Like a bubble sluggishly rising through murky waters, corporate governance is climbing the political agenda. Everyone intuits that something is wrong – including Theresa May and Donald Trump – but neither of them has an inkling how wrong. One glaring testimony: May’s unaccountable failure to cross-reference her governance and industrial policy Green Papers, as if there was no link between how companies are run and what they actually do. Another is her treatment of exorbitant pay as a standalone issue rather than as the outward symptom of the dry rot that is consuming the system from within.
The big thing she doesn’t get is that corporate governance isn’t a private matter for companies and directors. As the FT’s Martin Wolf has put it, ‘Almost nothing in economics is more important than thinking through how companies should be managed and for what ends’. This is because growth, productivity and employment – the macroeconomic big three – aren’t destiny, an impersonal economic force imposed on us from outside. All three are the aggregate of ‘what companies actually do’, and what companies do is the result of decisions about how to allocate resources by corporate managers and directors. Managers’ motivations matter. Corporate governance is therefore a macroeconomic, and also political issue.
Take February’s aborted $143bn run at Unilever, the UK’s third largest company, by US group Kraft Heinz. This isn’t a boring accounting exercise, albeit one expressed in stratospheric numbers. It’s capitalism’s clash of civilisations. The outcome of mega-deals like this could set the course of our economies for years to come.
Managerially, philosophically but also in terms of their practical outputs, Unilever and Kraft Heinz are, well, soap and cheese. Anglo-Dutch Unilever (2016 turnover €52.7bn, net profit €5.5bn, 168,000 employees) is avowedly about long-term environmental and social sustainability. CEO Paul Polman has pledged to ensure Unilever survives for another century. On his appointment in 2008 he invited shareholders who didn’t share his long-term aims to place their money elsewhere. Mostly they do: 70 per cent of shareholders have held their stake for upwards of seven years, against the global average of five months.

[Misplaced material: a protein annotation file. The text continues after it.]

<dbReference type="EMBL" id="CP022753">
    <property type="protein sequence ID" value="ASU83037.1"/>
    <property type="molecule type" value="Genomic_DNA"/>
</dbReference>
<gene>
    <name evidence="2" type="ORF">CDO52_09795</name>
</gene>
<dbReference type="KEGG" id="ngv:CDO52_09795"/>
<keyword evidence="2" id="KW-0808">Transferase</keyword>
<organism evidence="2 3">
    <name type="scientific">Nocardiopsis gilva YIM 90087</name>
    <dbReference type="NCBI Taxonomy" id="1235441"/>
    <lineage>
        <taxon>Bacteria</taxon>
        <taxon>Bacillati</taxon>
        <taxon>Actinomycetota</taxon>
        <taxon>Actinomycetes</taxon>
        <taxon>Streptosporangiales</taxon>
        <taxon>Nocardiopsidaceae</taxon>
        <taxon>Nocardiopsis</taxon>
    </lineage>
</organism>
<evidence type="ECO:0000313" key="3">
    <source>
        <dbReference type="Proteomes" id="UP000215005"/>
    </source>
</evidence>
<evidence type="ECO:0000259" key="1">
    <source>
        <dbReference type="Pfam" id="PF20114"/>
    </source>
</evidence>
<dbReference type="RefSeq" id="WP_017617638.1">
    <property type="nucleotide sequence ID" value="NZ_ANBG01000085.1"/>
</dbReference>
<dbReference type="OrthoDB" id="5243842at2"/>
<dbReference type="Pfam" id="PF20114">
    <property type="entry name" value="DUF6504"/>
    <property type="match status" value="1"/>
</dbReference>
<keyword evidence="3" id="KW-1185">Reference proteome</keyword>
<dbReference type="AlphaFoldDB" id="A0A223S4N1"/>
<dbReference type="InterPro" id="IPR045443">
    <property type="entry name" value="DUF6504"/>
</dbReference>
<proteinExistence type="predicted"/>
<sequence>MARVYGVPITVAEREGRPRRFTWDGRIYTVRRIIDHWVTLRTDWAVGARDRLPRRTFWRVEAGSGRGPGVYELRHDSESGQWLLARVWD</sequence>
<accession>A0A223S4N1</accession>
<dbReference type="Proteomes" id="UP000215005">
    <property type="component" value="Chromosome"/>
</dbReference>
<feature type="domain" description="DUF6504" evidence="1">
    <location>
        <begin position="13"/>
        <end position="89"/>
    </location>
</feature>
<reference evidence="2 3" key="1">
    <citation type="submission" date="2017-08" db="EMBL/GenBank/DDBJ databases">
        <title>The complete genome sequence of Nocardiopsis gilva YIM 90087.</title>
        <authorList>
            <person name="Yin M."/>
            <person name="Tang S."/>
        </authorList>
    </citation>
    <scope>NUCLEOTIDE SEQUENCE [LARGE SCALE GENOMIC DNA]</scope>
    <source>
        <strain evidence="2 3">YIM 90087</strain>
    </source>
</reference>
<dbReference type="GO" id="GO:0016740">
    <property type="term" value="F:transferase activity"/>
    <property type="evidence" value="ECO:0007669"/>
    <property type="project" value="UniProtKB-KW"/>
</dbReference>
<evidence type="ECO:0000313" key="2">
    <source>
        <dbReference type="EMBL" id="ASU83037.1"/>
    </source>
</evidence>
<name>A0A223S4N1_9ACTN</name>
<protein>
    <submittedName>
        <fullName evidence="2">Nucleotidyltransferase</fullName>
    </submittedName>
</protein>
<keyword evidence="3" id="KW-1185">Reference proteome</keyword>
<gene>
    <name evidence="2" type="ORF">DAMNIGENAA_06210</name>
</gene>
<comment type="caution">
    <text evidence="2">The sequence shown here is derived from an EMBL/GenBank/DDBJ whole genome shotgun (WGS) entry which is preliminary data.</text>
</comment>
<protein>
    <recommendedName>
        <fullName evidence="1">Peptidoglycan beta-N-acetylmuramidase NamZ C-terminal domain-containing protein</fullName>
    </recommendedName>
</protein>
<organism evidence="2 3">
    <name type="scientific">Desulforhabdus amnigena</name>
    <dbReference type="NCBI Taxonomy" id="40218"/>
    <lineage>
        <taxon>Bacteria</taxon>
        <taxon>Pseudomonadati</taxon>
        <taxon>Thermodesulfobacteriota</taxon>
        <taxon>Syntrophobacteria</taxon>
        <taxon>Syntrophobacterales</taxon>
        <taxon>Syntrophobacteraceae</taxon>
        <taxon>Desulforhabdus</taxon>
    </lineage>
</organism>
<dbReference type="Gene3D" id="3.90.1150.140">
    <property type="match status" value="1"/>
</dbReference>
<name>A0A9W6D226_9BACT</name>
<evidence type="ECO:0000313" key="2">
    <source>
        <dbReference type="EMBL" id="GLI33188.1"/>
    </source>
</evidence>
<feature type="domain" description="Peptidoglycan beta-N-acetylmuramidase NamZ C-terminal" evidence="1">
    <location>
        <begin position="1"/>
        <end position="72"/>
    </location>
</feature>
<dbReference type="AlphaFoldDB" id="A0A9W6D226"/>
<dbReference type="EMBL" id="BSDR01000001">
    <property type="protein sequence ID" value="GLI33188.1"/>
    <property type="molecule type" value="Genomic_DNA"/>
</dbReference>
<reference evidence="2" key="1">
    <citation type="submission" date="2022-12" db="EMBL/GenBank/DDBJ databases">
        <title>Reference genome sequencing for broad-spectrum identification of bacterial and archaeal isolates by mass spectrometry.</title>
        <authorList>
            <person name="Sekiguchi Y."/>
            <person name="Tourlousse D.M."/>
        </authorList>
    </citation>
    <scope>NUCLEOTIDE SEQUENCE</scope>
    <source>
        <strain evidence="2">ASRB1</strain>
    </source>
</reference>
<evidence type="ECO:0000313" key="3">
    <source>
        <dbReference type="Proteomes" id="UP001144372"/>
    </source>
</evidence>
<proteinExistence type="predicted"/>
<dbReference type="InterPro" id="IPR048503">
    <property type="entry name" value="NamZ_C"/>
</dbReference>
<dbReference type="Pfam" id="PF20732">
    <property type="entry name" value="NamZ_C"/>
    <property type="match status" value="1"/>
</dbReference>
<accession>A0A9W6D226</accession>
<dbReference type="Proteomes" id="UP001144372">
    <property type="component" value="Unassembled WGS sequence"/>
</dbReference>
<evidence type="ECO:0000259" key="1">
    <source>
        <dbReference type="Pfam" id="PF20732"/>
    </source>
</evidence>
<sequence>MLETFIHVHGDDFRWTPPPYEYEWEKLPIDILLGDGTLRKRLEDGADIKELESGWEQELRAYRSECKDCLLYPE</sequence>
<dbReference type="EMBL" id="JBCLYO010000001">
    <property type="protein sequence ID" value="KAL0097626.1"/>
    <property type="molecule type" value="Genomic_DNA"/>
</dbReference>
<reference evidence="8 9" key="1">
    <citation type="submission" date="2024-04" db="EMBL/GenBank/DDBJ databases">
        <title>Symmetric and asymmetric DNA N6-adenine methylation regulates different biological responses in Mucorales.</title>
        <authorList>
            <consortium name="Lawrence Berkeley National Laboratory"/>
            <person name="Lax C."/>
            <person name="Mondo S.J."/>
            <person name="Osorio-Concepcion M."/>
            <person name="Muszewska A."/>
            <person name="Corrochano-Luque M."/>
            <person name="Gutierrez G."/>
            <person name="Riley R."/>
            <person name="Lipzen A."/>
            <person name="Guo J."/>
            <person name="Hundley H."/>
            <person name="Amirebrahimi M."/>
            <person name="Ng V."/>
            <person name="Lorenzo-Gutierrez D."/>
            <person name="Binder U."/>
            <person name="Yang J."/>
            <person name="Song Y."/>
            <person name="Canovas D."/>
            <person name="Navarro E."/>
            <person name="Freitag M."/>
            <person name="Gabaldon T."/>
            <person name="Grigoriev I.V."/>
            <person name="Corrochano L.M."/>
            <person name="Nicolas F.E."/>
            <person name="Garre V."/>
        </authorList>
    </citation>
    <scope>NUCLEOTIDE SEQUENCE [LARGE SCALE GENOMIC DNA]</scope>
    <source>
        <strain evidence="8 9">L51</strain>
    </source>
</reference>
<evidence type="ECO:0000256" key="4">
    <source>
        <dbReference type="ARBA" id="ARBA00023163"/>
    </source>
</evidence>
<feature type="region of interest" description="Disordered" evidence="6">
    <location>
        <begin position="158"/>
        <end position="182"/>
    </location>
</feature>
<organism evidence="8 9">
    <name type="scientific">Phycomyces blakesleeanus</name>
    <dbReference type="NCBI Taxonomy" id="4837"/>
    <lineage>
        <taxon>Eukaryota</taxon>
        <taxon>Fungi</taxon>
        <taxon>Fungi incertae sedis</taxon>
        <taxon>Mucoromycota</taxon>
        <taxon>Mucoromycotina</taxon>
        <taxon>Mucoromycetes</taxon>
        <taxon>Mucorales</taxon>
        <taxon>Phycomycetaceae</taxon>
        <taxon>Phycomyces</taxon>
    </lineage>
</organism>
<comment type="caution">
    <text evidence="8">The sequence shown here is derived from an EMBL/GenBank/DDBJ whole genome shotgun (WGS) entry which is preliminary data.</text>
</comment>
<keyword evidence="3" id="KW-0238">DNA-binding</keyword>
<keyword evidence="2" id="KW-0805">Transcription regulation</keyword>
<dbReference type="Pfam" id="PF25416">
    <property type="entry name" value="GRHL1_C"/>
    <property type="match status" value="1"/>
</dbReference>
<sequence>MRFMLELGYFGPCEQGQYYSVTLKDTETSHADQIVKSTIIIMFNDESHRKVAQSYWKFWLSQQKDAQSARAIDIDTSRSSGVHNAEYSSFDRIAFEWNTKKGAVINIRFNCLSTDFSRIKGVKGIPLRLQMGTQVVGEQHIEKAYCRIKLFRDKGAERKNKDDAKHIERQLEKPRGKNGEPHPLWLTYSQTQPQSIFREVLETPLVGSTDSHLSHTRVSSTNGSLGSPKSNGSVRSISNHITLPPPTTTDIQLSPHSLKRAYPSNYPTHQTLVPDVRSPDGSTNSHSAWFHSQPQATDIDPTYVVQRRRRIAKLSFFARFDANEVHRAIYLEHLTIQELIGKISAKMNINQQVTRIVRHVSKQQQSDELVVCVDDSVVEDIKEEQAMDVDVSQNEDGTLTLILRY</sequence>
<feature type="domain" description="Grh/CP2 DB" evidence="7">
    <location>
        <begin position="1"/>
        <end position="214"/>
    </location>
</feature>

Polman was ‘appalled’ at the Kraft Heinz approach, and his no-uncertain-terms response was instrumental in provoking the bidders’ sharp retreat. Not surprising. Unilever is one of the last representatives of what economist William Lazonick has termed the ‘retain and reinvest’ school of resource allocation, under which firms keep most of their profits to reinvest in factories and human capital in the long-term interests of all stakeholders. This is precisely why it is attractive to Kraft Heinz, its exact opposite – a fiercely private-equity driven, shareholder-value obsessed serial acquirer that operates on the reverse principle of ‘downsize and distribute’. Instead of reinvesting in the business it distributes profits to shareholders in dividends and stock buybacks to lever up the share price. It doesn’t do innovation; its route to superior margins and returns to shareholders is fierce cost- and particularly job-cutting – all of which makes Unilever, with its lower margins and enormous headcount, a juicy target.